1. What kind of cameras do you shoot with? I shoot with film and digital cameras. I recently bought a new Hasselblad H1 film camera (and sold my Contax 645). My digital camera is a Nikon D600.
2. Do you like the Hassy? Tell me more! The Hasselblad is…different. Although I found this blog post after I made the switch, I think it is extremely helpful: www.joshuagull.com/645s/ So far I’ve noticed that the Hasselblad is much harder to load film into, doesn’t sound as cool, is missing that Contax “X” factor, produces different colors and contrast, and is heavier. In spite of this, I far prefer this system to my Contax because the auto-focus is smooth, fast, and RELIABLE, focusing is very easy and my keep rate quadrupled, Hasselblad still services the camera and my local shops will clean/inspect it, it is much sturdier (less finicky) than the Contax, and it has a digital screen to tell me exactly what issues there are (should there be any). I have really, really loved the switch and I am SO excited to shoot more with this camera! Here are a few photos I have taken recently:
3. What is you favorite lens? My favorite lens of all time was the Zeiss 80m that was on my Contax – but sadly, I don’t have that anymore! The lenses on my digital camera are the Sigma 85m and the Zeiss 50m.
4. What kind of flash or lighting do you use? I only shoot with natural light. I have never used artificial light (flash) or even reflectors before. I definitely think reflectors are useful and I may use them in the future, but my advice for shooting with natural light is that it is all about the skintones. Find a lighting situation (direct, open shade, sidelit, backlit) where skin tones are luminous and even. I am constantly re-positioning clients to a place where their skin looks best. When I focus on skintones sometimes a dark horse will become a bit too dark. In these cases, I increase the exposure using a brush on the horse in Lightroom.
5. Do you shoot in RAW or JPG? When I shoot digital, I shoot only RAW because I underexpose digital by 1-2 stops and bring the exposure up in post-processing.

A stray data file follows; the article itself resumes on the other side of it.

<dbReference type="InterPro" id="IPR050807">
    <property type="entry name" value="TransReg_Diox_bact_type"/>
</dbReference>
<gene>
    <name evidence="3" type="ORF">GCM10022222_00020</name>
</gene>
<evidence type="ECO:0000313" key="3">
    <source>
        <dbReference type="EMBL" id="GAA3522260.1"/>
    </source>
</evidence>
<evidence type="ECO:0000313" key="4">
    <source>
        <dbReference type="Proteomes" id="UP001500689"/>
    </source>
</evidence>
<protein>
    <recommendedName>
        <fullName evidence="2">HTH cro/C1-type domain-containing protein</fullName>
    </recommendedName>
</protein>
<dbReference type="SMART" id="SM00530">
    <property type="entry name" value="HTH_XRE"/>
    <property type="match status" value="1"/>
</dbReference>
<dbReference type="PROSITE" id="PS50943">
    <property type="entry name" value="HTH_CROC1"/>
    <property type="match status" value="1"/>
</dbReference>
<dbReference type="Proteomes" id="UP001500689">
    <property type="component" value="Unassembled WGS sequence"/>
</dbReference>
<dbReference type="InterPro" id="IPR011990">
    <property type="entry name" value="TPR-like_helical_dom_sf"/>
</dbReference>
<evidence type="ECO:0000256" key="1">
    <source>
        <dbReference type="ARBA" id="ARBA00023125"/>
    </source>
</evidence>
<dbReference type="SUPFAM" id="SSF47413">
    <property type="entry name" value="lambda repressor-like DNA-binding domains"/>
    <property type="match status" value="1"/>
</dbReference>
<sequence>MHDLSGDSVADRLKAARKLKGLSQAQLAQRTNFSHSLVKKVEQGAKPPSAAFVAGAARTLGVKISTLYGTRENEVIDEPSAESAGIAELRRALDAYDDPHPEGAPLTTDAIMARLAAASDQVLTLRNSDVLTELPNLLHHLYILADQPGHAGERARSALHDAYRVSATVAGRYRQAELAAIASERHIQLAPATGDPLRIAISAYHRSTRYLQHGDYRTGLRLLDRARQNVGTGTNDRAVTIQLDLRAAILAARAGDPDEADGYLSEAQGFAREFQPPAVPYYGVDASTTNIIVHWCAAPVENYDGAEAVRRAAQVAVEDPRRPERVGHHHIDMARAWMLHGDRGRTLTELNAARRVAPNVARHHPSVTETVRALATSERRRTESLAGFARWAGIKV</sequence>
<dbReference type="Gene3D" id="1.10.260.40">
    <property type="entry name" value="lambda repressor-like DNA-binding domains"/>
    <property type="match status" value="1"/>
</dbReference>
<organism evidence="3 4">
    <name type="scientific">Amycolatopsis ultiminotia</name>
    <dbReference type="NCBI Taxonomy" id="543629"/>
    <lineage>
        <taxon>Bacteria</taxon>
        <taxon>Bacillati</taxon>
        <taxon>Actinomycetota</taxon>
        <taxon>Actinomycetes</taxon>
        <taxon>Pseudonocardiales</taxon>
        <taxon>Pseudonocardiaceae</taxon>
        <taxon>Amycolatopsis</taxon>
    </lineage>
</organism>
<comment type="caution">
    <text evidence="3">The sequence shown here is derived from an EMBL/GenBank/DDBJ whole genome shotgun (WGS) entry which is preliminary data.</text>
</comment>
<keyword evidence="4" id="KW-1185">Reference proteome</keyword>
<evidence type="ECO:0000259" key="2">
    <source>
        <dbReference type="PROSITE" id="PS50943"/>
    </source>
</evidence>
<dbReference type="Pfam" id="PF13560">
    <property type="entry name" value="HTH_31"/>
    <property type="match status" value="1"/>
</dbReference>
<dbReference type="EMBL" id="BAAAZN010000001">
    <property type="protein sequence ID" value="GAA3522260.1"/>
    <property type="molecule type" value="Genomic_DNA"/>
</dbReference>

6. Do you ever do coaching? Yes! I offer one-on-one mentoring sessions via Skype or in person! We can cover your choice of posing, lighting, shooting, post-process/editing, pricing, marketing, business, etc. Email me at email@example.com for more information!
7. What is your advice for shooting with a horse and rider (for a non-horse photographer)? This is such a great question. When you think about what makes your photography inspired things like lighting, composition, location, tones, emotion, connection, posing, expression should come to mind. Every photograph I take I am trying to connect with my subject to bring out a desired emotion or expression. The same idea holds true for both my horse and human subjects. Two pieces of advice to help you connect to that horsey: bring an assistant (or have your client bring extra help) that is dedicated to posing and grabbing the attention of that horse, and: ears, ears, ears. Do anything and everything to get the attention of that horse to bring their ears forward. Your horses’s owner will care about the expression in his eyebrow and the position of his ears. You want that horse to be calm, comfortable, and interested in you. Food works well.
8. When is the next time you will be in Portland/Seattle? I have a fully booked trip next month over the week of Christmas. I have plans to come to Seattle and Portland separately this spring. Contact me at firstname.lastname@example.org to be the first to know when I announce the dates!